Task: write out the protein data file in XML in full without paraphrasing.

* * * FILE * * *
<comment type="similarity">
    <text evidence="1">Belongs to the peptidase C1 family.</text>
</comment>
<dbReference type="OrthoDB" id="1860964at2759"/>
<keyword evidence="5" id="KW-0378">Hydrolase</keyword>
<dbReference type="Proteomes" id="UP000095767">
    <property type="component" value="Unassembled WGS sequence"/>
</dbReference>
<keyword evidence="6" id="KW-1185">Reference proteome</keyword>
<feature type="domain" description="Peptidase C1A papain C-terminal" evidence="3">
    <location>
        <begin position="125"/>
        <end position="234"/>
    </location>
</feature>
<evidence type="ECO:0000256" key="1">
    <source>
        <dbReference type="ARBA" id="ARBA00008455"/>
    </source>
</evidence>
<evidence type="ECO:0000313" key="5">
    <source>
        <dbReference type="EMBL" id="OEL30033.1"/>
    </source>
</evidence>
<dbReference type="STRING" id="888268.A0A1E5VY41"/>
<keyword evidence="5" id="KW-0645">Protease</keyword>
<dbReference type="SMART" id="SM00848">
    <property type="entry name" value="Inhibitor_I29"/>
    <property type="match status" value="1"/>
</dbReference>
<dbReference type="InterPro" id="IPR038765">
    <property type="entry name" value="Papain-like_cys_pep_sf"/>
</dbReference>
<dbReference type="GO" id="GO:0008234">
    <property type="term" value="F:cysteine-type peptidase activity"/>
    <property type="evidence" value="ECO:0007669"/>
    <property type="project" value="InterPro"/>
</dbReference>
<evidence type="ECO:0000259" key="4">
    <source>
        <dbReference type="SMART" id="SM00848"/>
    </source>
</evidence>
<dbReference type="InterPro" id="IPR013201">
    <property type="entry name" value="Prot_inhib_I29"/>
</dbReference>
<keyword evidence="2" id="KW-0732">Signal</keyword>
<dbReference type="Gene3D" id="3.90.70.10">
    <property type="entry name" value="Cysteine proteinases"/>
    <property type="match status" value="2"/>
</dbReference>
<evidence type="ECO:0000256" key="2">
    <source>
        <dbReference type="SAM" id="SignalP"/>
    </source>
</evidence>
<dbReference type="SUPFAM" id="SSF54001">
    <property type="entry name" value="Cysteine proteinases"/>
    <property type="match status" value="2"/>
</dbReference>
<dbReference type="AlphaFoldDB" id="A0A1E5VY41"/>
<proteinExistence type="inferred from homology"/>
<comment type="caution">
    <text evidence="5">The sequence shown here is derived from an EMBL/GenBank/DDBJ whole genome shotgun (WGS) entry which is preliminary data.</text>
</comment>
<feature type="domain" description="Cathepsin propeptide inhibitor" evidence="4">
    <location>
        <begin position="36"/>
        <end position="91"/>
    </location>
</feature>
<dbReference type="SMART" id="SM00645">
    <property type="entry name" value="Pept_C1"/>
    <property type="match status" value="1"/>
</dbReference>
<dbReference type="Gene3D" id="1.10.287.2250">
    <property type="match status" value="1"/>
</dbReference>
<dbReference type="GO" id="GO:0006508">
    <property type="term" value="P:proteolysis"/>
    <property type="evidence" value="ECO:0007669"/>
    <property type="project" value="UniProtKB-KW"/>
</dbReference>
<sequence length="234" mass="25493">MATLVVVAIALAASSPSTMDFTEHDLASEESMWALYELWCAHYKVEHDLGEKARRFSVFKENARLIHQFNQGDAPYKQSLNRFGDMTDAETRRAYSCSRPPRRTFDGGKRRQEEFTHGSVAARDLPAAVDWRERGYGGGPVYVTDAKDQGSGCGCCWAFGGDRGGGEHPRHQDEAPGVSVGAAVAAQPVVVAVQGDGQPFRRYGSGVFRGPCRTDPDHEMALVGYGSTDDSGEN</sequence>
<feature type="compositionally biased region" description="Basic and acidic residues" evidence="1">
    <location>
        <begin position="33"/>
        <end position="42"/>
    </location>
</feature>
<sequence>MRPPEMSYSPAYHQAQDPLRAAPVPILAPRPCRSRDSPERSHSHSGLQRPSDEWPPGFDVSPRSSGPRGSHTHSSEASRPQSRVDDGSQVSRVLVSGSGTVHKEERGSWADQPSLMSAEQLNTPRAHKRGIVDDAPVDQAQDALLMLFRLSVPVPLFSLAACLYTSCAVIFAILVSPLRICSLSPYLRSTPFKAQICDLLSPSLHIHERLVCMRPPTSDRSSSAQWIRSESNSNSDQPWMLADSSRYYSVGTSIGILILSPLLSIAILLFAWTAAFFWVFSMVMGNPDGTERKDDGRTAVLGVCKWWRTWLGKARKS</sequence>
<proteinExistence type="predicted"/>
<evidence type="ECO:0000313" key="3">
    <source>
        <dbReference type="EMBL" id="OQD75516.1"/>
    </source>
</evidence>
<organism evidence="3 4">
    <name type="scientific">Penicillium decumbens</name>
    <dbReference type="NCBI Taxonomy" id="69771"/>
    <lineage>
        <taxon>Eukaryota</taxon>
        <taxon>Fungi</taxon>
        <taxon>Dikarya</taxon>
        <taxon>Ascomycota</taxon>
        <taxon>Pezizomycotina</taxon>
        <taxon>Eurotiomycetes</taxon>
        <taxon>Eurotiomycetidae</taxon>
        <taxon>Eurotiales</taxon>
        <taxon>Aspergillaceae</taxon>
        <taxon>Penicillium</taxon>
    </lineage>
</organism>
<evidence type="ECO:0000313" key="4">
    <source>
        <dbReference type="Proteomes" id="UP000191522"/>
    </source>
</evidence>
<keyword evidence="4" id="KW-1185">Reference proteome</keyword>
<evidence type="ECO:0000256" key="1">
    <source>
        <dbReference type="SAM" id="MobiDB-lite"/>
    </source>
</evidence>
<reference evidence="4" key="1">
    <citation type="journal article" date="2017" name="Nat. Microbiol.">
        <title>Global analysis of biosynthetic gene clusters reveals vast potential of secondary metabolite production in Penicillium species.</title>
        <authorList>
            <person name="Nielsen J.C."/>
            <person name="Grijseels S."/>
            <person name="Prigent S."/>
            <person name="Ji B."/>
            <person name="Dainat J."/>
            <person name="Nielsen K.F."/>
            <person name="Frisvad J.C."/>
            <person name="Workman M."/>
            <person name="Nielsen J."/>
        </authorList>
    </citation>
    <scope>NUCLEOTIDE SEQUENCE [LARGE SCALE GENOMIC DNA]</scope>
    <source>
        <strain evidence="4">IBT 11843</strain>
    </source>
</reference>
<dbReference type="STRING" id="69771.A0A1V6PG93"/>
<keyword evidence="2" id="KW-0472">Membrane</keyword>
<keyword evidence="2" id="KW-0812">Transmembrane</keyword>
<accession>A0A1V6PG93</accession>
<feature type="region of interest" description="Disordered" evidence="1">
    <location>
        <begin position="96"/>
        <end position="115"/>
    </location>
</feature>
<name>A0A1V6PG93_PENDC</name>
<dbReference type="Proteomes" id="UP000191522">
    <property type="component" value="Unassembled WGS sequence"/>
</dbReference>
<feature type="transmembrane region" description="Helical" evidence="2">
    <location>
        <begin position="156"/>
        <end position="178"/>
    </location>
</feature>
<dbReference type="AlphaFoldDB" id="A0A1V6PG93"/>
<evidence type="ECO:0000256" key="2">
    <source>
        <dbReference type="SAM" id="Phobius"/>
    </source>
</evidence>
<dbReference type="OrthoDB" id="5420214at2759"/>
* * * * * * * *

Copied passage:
<comment type="similarity">
    <text evidence="1">Belongs to the peptidase C1 family.</text>
</comment>
<dbReference type="OrthoDB" id="1860964at2759"/>
<keyword evidence="5" id="KW-0378">Hydrolase</keyword>
<dbReference type="Proteomes" id="UP000095767">
    <property type="component" value="Unassembled WGS sequence"/>
</dbReference>
<keyword evidence="6" id="KW-1185">Reference proteome</keyword>
<feature type="domain" description="Peptidase C1A papain C-terminal" evidence="3">
    <location>
        <begin position="125"/>
        <end position="234"/>
    </location>
</feature>
<evidence type="ECO:0000256" key="1">
    <source>
        <dbReference type="ARBA" id="ARBA00008455"/>
    </source>
</evidence>
<evidence type="ECO:0000313" key="5">
    <source>
        <dbReference type="EMBL" id="OEL30033.1"/>
    </source>
</evidence>
<dbReference type="STRING" id="888268.A0A1E5VY41"/>
<keyword evidence="5" id="KW-0645">Protease</keyword>
<dbReference type="SMART" id="SM00848">
    <property type="entry name" value="Inhibitor_I29"/>
    <property type="match status" value="1"/>
</dbReference>
<dbReference type="InterPro" id="IPR038765">
    <property type="entry name" value="Papain-like_cys_pep_sf"/>
</dbReference>
<dbReference type="GO" id="GO:0008234">
    <property type="term" value="F:cysteine-type peptidase activity"/>
    <property type="evidence" value="ECO:0007669"/>
    <property type="project" value="InterPro"/>
</dbReference>
<evidence type="ECO:0000259" key="4">
    <source>
        <dbReference type="SMART" id="SM00848"/>
    </source>
</evidence>
<dbReference type="InterPro" id="IPR013201">
    <property type="entry name" value="Prot_inhib_I29"/>
</dbReference>
<keyword evidence="2" id="KW-0732">Signal</keyword>
<dbReference type="Gene3D" id="3.90.70.10">
    <property type="entry name" value="Cysteine proteinases"/>
    <property type="match status" value="2"/>
</dbReference>
<evidence type="ECO:0000256" key="2">
    <source>
        <dbReference type="SAM" id="SignalP"/>
    </source>
</evidence>
<dbReference type="SUPFAM" id="SSF54001">
    <property type="entry name" value="Cysteine proteinases"/>
    <property type="match status" value="2"/>
</dbReference>
<dbReference type="AlphaFoldDB" id="A0A1E5VY41"/>
<proteinExistence type="inferred from homology"/>
<comment type="caution">
    <text evidence="5">The sequence shown here is derived from an EMBL/GenBank/DDBJ whole genome shotgun (WGS) entry which is preliminary data.</text>
</comment>
<feature type="domain" description="Cathepsin propeptide inhibitor" evidence="4">
    <location>
        <begin position="36"/>
        <end position="91"/>
    </location>
</feature>
<dbReference type="SMART" id="SM00645">
    <property type="entry name" value="Pept_C1"/>
    <property type="match status" value="1"/>
</dbReference>
<dbReference type="Gene3D" id="1.10.287.2250">
    <property type="match status" value="1"/>
</dbReference>
<dbReference type="GO" id="GO:0006508">
    <property type="term" value="P:proteolysis"/>
    <property type="evidence" value="ECO:0007669"/>
    <property type="project" value="UniProtKB-KW"/>
</dbReference>
<sequence length="234" mass="25493">MATLVVVAIALAASSPSTMDFTEHDLASEESMWALYELWCAHYKVEHDLGEKARRFSVFKENARLIHQFNQGDAPYKQSLNRFGDMTDAETRRAYSCSRPPRRTFDGGKRRQEEFTHGSVAARDLPAAVDWRERGYGGGPVYVTDAKDQGSGCGCCWAFGGDRGGGEHPRHQDEAPGVSVGAAVAAQPVVVAVQGDGQPFRRYGSGVFRGPCRTDPDHEMALVGYGSTDDSGEN</sequence>
<feature type="compositionally biased region" description="Basic and acidic residues" evidence="1">
    <location>
        <begin position="33"/>
        <end position="42"/>
    </location>
</feature>
<sequence>MRPPEMSYSPAYHQAQDPLRAAPVPILAPRPCRSRDSPERSHSHSGLQRPSDEWPPGFDVSPRSSGPRGSHTHSSEASRPQSRVDDGSQVSRVLVSGSGTVHKEERGSWADQPSLMSAEQLNTPRAHKRGIVDDAPVDQAQDALLMLFRLSVPVPLFSLAACLYTSCAVIFAILVSPLRICSLSPYLRSTPFKAQICDLLSPSLHIHERLVCMRPPTSDRSSSAQWIRSESNSNSDQPWMLADSSRYYSVGTSIGILILSPLLSIAILLFAWTAAFFWVFSMVMGNPDGTERKDDGRTAVLGVCKWWRTWLGKARKS</sequence>
<proteinExistence type="predicted"/>
<evidence type="ECO:0000313" key="3">
    <source>
        <dbReference type="EMBL" id="OQD75516.1"/>
    </source>
</evidence>
<organism evidence="3 4">
    <name type="scientific">Penicillium decumbens</name>
    <dbReference type="NCBI Taxonomy" id="69771"/>
    <lineage>
        <taxon>Eukaryota</taxon>
        <taxon>Fungi</taxon>
        <taxon>Dikarya</taxon>
        <taxon>Ascomycota</taxon>
        <taxon>Pezizomycotina</taxon>
        <taxon>Eurotiomycetes</taxon>
        <taxon>Eurotiomycetidae</taxon>
        <taxon>Eurotiales</taxon>
        <taxon>Aspergillaceae</taxon>
        <taxon>Penicillium</taxon>
    </lineage>
</organism>
<evidence type="ECO:0000313" key="4">
    <source>
        <dbReference type="Proteomes" id="UP000191522"/>
    </source>
</evidence>
<keyword evidence="4" id="KW-1185">Reference proteome</keyword>
<evidence type="ECO:0000256" key="1">
    <source>
        <dbReference type="SAM" id="MobiDB-lite"/>
    </source>
</evidence>
<reference evidence="4" key="1">
    <citation type="journal article" date="2017" name="Nat. Microbiol.">
        <title>Global analysis of biosynthetic gene clusters reveals vast potential of secondary metabolite production in Penicillium species.</title>
        <authorList>
            <person name="Nielsen J.C."/>
            <person name="Grijseels S."/>
            <person name="Prigent S."/>
            <person name="Ji B."/>
            <person name="Dainat J."/>
            <person name="Nielsen K.F."/>
            <person name="Frisvad J.C."/>
            <person name="Workman M."/>
            <person name="Nielsen J."/>
        </authorList>
    </citation>
    <scope>NUCLEOTIDE SEQUENCE [LARGE SCALE GENOMIC DNA]</scope>
    <source>
        <strain evidence="4">IBT 11843</strain>
    </source>
</reference>
<dbReference type="STRING" id="69771.A0A1V6PG93"/>
<keyword evidence="2" id="KW-0472">Membrane</keyword>
<keyword evidence="2" id="KW-0812">Transmembrane</keyword>
<accession>A0A1V6PG93</accession>
<feature type="region of interest" description="Disordered" evidence="1">
    <location>
        <begin position="96"/>
        <end position="115"/>
    </location>
</feature>
<name>A0A1V6PG93_PENDC</name>
<dbReference type="Proteomes" id="UP000191522">
    <property type="component" value="Unassembled WGS sequence"/>
</dbReference>
<feature type="transmembrane region" description="Helical" evidence="2">
    <location>
        <begin position="156"/>
        <end position="178"/>
    </location>
</feature>
<dbReference type="AlphaFoldDB" id="A0A1V6PG93"/>
<evidence type="ECO:0000256" key="2">
    <source>
        <dbReference type="SAM" id="Phobius"/>
    </source>
</evidence>
<dbReference type="OrthoDB" id="5420214at2759"/>